The purpose of this study was to explore the effect of Lycopene in Staphylococcus aureus (S. aureus) (USA 300)-induced inflammation and to elucidate the potential mechanism of its action. The direct effect of Lycopene on S. aureus USA300 growth was determined via growth curves assay, and α-Hemolysin (Hla) release of S. aureus USA300 using hemolysis assay. Furthermore, S. aureus USA300 infected mouse model was established by intranasally infection using bacterial suspension. Histological evaluation of lung tissue after infection was carried out using H&E staining. The lungs edema was estimated using wet/dry ratio. The concentrations of cytokines in lung tissues homogenate were detected using the commercial enzyme-linked immunosorbent assay kit. It was shown that Lycopene inhibited Hla hemolytic activity and decreased expression of Hla and regulatory RNAIII Lycopene treatment protected A549 cells from S. aureus USA300 induced injury and acute lung inflammation. Inflammatory cytokines were also down-regulated by Lycopene treatment in the lung tissues of S. aureus USA300 infected mice. In conclusion, Lycopene restrains S. aureus-induced inflammation via inhibiting α-Hemolysin expression.
Staphylococcus aureus (S. aureus) remains one of the major reasons for severe infections, such as sepsis, endocarditis pneumonia, osteomyelitis, and keratitis in humans [1, 2]. S. aureus is commonly found in natural environments and even in 30% of healthy people, which makes this pathogen to be a threat for public health worldwide . In the last 30 years, drug-resistant pathogen methicillin-resistant S. aureus emerges with elevated infectivity and enhanced virulence, while the new discovery for antimicrobial agent decreased, which cooperatively boosts the seriousness of S. aureus infection [4, 5]. The methicillin-resistant S. aureus infection with high variable virulence factors distribution is increasing, especially in community-acquired infections . In the United States alone, S. aureus infection leads to around 12,000 deaths, $3.5 billion charges and 2.7 million days stay in hospital per year . In the clinic, the last option for methicillin-resistant S. aureus infection is vancomycin application. However, the efficiency of vancomycin is decreasing in the past years, suggesting that methicillin-resistant S. aureus infection might be an incurable disease in the future [8, 9]. All the facts indicate that it is urgent to search the effective strategies for S. aureus infections.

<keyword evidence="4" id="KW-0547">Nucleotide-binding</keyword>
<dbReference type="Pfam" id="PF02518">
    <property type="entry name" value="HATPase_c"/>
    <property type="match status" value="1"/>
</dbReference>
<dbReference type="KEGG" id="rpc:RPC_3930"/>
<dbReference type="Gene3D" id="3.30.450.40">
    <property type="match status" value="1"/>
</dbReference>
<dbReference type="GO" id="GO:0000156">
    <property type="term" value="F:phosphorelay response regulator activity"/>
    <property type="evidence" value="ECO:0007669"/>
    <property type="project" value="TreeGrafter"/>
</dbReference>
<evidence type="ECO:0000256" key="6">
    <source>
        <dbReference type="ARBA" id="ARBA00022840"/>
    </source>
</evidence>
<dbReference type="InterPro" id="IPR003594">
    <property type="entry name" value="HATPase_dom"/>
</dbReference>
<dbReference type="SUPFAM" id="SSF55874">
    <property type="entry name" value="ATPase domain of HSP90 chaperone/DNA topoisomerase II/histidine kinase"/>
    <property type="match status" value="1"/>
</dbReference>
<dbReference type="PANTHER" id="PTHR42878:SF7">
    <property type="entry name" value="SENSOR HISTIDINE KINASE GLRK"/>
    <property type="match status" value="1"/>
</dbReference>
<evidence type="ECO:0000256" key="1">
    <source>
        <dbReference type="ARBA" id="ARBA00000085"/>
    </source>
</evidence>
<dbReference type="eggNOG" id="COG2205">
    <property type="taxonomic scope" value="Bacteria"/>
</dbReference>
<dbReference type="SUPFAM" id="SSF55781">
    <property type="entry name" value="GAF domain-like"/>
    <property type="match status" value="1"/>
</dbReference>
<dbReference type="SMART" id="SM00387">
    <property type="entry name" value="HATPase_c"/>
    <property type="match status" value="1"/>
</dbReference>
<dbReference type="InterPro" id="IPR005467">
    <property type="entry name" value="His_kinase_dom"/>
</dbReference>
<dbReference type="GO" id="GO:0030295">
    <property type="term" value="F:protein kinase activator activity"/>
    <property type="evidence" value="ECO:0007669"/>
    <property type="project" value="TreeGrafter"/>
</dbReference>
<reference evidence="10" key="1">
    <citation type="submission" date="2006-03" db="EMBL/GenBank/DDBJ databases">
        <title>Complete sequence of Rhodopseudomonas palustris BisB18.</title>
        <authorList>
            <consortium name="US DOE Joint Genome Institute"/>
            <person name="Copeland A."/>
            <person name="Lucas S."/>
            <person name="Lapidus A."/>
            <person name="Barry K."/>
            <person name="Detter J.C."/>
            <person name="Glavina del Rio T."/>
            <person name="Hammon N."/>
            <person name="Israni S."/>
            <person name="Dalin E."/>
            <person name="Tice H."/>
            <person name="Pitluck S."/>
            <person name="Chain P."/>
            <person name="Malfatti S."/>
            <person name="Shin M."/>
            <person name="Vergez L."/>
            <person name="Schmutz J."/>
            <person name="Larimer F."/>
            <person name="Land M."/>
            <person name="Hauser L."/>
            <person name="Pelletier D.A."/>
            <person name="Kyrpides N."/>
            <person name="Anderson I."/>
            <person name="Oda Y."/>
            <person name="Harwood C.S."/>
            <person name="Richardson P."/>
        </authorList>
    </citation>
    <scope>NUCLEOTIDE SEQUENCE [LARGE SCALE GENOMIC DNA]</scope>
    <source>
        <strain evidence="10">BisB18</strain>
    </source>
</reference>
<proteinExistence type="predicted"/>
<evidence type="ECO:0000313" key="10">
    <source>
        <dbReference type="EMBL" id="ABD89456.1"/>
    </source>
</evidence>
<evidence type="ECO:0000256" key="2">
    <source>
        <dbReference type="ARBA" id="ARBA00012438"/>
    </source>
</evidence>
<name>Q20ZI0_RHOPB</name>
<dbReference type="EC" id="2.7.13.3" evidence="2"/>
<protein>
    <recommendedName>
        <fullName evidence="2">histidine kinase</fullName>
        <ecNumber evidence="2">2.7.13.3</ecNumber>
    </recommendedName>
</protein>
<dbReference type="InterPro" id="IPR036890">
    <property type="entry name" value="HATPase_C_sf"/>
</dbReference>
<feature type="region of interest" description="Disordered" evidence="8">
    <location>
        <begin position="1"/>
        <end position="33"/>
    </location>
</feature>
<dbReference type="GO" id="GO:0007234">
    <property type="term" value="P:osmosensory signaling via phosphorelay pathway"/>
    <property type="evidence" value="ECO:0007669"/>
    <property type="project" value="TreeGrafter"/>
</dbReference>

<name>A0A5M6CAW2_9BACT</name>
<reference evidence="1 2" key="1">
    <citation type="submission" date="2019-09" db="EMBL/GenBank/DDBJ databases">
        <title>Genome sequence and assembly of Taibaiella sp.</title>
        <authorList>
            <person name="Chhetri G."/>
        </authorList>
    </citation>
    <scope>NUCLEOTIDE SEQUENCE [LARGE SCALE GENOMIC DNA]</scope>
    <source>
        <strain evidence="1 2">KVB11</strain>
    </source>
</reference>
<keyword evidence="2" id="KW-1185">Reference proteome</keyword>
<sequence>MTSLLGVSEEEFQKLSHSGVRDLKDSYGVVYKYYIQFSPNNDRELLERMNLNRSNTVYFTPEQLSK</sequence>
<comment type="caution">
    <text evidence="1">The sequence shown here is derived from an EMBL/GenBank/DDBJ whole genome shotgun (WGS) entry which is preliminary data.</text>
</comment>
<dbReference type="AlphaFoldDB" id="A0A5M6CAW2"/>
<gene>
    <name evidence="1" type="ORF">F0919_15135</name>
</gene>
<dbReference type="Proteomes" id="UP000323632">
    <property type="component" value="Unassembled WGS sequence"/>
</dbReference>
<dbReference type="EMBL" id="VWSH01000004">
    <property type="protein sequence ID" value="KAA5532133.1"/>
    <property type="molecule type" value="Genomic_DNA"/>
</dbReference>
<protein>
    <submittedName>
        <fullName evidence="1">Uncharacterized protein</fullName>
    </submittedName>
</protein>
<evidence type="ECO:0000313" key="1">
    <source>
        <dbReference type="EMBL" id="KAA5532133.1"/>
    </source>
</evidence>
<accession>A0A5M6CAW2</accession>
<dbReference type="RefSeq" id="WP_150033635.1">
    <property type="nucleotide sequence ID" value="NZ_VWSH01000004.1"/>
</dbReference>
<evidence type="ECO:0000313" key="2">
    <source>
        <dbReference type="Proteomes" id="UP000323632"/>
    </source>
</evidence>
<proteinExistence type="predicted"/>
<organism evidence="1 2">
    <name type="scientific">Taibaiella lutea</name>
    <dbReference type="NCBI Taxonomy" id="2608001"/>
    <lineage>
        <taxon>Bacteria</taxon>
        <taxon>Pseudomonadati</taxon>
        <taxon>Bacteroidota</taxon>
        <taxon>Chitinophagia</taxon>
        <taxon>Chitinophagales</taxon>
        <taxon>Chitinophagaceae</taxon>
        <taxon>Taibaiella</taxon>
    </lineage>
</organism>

Lycopene is an aliphatic carotenoid, commonly presents in tomato and tomato-associated products [10, 11]. It deactivates reactive oxygen species (ROS) and removes singlet oxygen 10 times as intense as alpha-tocopherol . Based on the strong antioxidant property, Lycopene is widely used for anti-inflammation in various diseases, and the health benefit of Lycopene in protecting and treating diseases has been explored [14, 15]. However, the effect of Lycopene in S. aureus infection, especially methicillin-resistant S. aureus infection-induced inflammation remains unknown.
During S. aureus infection, α-Hemolysin (Hla) is involved in the activation of immune signaling. When coupling with other S. aureus-derived molecules, α-Hemolysin (Hla) could directly trigger inflammation by activating recognition receptors . Moreover, Hla plays a significant role in S. aureus infection to lungs by mediating air-blood barrier damage .
This study was designed to explore the effect of Lycopene on the toxicity of methicillin-resistant S. aureus (USA 300) in A549 cell lines and USA 300 induced inflammation in animal models. The results indicated that Lycopene suppressed the hemolytic activity of α-Hemolysin (Hla) via regulating its regulatory factors. In A549 cells, Lycopene suppressed S. aureus USA300 induced cell death and lactate dehydrogenase (LDH) release. In the S. aureus USA300 infected mouse model, Lycopene treatment attenuates lung damage, inflammation, and inflammatory cytokine expression.
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